City of Baltimore City Administrator Christopher Shorter will be Prince William County’s next county executive as of Jan. 3.
The Prince William Board of County Supervisors held a brief meeting Tuesday morning during which they voted 6-2 to hire Shorter, 44, to take the reins from acting-County Executive Elijah Johnson.
Johnson, a deputy Prince William County executive, had been filling in as county executive since Christopher Martino retired at the end of 2021. The county executive is the top unelected post in Prince William County and oversees all county staff and operations.
Shorter holds a master’s degree in public administration from the University of Pittsburgh’s Graduate School of Public & International Affairs and a bachelor’s degree in economics from FAMU, or Florida Agricultural & Mechanical University, in Tallahassee, Florida.
He will be paid $350,000 annually when he joins the Prince William County staff early next year, according to a county news release.
The county supervisors chose Shorter after “an extensive nationwide search,” according to Board of Supervisors Chair Ann Wheeler, who welcomed Shorter in brief remarks during the Oct. 25 meeting.
Wheeler, D-At Large, said the county is embarking on significant changes in the coming years and looks forward to working with both Shorter and Johnson, who was apparently in the running for the permanent post.
“There’s a lot of work to be done in Prince William County; enough to go around and you will be busy,” Wheeler said to both men.
Both Supervisors Jeanine Lawson, R-Brentsville, and Yesli Vega, R-Coles, voted against hiring Shorter. In brief remarks, both Lawson and Vega said they supported keeping Johnson on as the county’s permanent county executive.
“I strongly believe that Mr. Elijah Johnson is the best candidate to be the next county executive to lead our county. It’s nothing personal against Mr. Shorter … I look forward to having a professional relationship with you,” Lawson said. “It’s just, as I said, Mr. Johnson has done a fantastic job leading our county for the last 10 months and I think he is better qualified, but obviously I’m in the minority on that and I accept that.”
All of the supervisors thanked Johnson and commended him for the work he’s done in the role of Prince William County's acting county executive.
Supervisor Kenny Boddye, D-Occoquan, echoed those remarks but said he values Shorter’s experience with other jurisdictions around the country.
“Your wide breadth of experience … when it comes to sustainability, housing, public works, transportation -- there’s a lot of things we’re looking to get right in this county,” Boddye said. “We’ve had steady leadership in the past, and we need to continue to bend that arc toward progress.”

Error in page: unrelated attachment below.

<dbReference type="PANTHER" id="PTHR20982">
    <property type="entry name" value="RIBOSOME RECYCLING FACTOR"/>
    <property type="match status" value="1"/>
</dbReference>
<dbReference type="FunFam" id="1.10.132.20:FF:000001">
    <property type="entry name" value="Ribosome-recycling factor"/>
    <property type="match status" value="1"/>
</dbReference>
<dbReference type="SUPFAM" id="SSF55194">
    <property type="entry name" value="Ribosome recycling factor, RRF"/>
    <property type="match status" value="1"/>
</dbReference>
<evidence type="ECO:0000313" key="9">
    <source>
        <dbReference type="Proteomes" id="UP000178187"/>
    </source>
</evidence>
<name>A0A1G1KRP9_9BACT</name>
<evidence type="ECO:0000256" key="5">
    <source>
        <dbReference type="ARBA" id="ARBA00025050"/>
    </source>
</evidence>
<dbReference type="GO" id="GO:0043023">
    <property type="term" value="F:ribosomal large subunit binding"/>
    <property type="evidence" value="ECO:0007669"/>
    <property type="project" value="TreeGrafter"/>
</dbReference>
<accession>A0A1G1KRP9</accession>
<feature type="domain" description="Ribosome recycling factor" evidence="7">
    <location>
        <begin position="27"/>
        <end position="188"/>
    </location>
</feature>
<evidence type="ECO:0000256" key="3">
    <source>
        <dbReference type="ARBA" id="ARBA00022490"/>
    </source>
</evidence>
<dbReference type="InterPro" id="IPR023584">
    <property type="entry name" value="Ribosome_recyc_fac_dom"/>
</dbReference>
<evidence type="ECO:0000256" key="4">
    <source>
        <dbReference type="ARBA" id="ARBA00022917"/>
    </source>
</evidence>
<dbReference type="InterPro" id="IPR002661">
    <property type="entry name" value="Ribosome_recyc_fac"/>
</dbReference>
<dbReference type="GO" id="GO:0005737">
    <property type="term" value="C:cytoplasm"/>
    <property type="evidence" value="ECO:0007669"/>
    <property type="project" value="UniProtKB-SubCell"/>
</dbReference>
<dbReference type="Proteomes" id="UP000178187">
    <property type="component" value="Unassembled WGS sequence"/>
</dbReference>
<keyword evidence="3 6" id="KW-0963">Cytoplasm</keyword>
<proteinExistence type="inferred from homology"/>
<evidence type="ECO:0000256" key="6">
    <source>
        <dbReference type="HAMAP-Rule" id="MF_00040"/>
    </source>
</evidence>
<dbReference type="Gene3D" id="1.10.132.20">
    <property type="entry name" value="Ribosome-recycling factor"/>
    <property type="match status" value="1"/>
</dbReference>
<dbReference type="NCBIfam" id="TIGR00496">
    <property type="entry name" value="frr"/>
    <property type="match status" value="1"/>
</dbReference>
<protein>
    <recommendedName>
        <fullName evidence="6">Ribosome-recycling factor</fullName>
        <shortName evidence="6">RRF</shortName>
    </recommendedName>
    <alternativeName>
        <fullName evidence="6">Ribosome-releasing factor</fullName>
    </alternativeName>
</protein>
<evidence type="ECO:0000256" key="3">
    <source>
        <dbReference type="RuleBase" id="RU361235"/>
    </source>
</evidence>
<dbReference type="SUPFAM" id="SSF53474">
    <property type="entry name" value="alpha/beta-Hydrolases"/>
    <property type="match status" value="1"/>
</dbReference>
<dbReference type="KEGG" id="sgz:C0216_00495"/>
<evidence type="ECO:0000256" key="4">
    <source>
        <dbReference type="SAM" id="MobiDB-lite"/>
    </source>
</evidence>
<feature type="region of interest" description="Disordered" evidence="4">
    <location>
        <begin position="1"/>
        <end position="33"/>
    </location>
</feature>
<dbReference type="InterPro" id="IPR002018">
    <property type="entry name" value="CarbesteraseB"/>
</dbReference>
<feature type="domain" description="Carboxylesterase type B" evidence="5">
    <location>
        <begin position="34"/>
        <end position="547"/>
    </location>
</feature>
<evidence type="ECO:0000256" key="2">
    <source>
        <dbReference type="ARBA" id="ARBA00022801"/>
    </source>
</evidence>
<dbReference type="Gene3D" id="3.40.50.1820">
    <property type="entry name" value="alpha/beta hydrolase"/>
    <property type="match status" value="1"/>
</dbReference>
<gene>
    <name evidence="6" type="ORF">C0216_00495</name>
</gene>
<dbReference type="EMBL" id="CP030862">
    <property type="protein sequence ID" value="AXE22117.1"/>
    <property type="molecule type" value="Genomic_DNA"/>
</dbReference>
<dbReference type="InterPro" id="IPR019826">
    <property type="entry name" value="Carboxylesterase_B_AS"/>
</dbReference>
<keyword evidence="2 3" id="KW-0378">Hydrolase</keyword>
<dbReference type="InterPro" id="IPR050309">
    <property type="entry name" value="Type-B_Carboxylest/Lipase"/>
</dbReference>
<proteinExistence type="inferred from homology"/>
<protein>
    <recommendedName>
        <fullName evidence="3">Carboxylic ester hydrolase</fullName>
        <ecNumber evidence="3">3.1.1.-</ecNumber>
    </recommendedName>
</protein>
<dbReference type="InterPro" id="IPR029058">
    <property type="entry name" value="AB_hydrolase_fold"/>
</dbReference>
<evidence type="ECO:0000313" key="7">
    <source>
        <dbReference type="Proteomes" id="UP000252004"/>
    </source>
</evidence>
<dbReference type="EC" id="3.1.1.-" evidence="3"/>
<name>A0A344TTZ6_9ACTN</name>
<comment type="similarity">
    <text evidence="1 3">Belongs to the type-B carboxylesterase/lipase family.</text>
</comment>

Shorter, who attended the meeting, said he is looking forward to leading the Prince William County staff. The county has more than 6,200 full- and part-time employees.
“It is truly an honor and a privilege to serve the county in this next chapter,” Shorter said. “I am privileged to be a public servant.”
Shorter has more than 18 years of experience in local government, including serving in the City of Baltimore’s top unelected post since December 2020.
Before that, Shorter served as assistant city manager for health, environment, culture and lifelong Learning in Austin, Texas, according to a Prince William County news release.
Prior to working for Austin, Shorter had several “leadership roles” within the District of Columbia government, including the director of public works, director of agency operations, and chief operating officer for multiple departments, according to the county news release.
As Baltimore’s city administrator, Shorter led “the development and design of the city’s strategic action plan, outlining a clear vision for the City of Baltimore and establishing measurable goals and indicators of success,” the release said.
He also established a government Transformation Management Office, chaired Baltimore City’s Workforce Vaccination and Testing Operations Taskforce, established and led the city’s Sustainability and Resiliency Sub-cabinet and is leading a Comprehensive Procurement Reform process to assess citywide procurement rules and regulations, the release said.
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